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Becoming a Snow Safety Patroller

Ever feel like hitting the slopes instead of going to school? Asa MacLaurin is one lucky guy cuz he gets to ski all day long and gets paid to do it. The 31 year-old is a snow safety patroller in Nelson, BC, Canada. That means he skis around to make sure that the slopes are safe for skiers and that no one needs medical attention.

Safety Patrollers - To the Rescue!

Asa MacLaurin has been working as a snow safety patroller for about four years. On an average day, he patrols the mountain before it opens to make sure there isn't anything hazardous to skiers, all the trails are marked and areas that are dangerous are closed and marked with the proper signage. One of the major safety hazards he takes care of is preventing avalanches. When there's been a heavy snowfall and areas run the risk of an avalanche, Asa and other safety patrollers start a controlled avalanche using dynamite. That way, it happens when no one is around and prevents a natural avalanche from hurting or killing someone.

Safety Patrollers - The Good, the Bad and the Ugly

The obvious good stuff about being a snow safety patroller is getting paid to ski all day! Working outside in nature is pretty cool too and people are very social on the slope. But when you're seeing people get badly injured or caught in avalanches, things can get scary. As well, when there's no snow on the mountain, you'll be out of a job.

Safety Patrollers - How's the $$$?

Obviously, you only work from around December to March, but a snow safety patroller can make between $10-15,000 CDN, plus get a free ski pass.

Safety Patrollers - Training & Equipment

You don't become a safety patroller with a little first aid course under your belt and a stick of dynamite in hand - there's a lot more to it. Asa took the Canadian Avalanche Association (CAA) level 1 training program where he learned avalanche rescue and prevention. He also took his Occupational First Aid level 3. Snow safety patrollers also have on the job training where they learn ski lift evacuation procedures and risk management assessment. Oh yeah, and you have to be a pretty decent skier too. If you're still in the snow plow phase - forget it!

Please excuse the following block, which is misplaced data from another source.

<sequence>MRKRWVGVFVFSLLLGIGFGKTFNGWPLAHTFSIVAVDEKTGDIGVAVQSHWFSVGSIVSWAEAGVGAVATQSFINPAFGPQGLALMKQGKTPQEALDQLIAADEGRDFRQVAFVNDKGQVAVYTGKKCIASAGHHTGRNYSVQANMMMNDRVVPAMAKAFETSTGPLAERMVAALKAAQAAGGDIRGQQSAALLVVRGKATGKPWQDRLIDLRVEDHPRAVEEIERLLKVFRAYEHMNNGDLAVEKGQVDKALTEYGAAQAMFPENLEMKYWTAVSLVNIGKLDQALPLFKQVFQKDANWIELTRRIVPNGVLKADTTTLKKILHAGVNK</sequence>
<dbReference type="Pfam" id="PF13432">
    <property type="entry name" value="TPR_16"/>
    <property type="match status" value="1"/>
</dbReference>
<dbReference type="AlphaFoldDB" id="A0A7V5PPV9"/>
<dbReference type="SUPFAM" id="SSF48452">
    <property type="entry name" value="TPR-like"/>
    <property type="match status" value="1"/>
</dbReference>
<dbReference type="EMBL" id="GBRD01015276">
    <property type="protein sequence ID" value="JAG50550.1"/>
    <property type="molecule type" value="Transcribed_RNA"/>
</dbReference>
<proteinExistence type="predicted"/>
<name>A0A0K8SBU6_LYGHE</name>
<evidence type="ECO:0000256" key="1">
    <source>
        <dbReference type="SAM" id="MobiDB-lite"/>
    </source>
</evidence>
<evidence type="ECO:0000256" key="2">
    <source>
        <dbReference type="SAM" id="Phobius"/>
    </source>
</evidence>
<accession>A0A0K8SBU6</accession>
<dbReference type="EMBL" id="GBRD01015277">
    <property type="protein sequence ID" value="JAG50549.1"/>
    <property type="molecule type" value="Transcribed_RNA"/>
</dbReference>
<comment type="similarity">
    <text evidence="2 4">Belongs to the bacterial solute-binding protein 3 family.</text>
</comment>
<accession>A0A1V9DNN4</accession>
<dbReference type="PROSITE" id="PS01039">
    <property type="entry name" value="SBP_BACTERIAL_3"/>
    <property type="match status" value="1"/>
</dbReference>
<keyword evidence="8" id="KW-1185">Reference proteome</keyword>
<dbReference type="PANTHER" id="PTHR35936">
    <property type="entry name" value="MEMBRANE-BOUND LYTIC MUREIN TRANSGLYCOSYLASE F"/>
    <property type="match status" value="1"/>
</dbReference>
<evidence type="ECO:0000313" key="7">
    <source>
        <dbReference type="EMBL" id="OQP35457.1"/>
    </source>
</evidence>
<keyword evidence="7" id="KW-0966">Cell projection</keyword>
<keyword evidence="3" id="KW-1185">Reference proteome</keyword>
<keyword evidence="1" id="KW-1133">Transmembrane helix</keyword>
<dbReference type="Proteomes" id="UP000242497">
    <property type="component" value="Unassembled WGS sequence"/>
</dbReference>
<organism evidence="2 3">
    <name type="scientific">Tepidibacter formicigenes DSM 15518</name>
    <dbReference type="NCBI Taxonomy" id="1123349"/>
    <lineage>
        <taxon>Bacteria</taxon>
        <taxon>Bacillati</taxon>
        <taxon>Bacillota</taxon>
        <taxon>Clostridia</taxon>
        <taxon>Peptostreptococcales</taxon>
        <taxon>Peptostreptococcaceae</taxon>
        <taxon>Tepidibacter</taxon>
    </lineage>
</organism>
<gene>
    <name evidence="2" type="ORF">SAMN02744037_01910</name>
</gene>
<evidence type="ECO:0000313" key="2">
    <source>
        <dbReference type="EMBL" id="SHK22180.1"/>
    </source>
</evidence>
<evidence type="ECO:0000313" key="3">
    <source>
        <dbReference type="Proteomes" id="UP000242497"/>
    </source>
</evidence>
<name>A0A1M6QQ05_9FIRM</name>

The main equipment, aside from ski gear, is an avalanche transceiver (beacon), a shovel, a probe (used to poke into the snow after an avalanche to find buried people) and a first aid kit. He also has climbing skins for his skis that allow him to climb upwards without sliding back and rescue toboggans are used as stretchers. Helmet, goggles and a Gortex shell is what he wears to get the job done.

Related Stories:

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  • 1 Comment

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    F1008958783578

    What's the Scariest?

    • Being caught in an avalanche.
    • Being buried by an avalanche.
    • Skiing off a cliff.
    • Falling off the chairlift.

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    Dear Dish-It in the forums

    classicalmusicisepic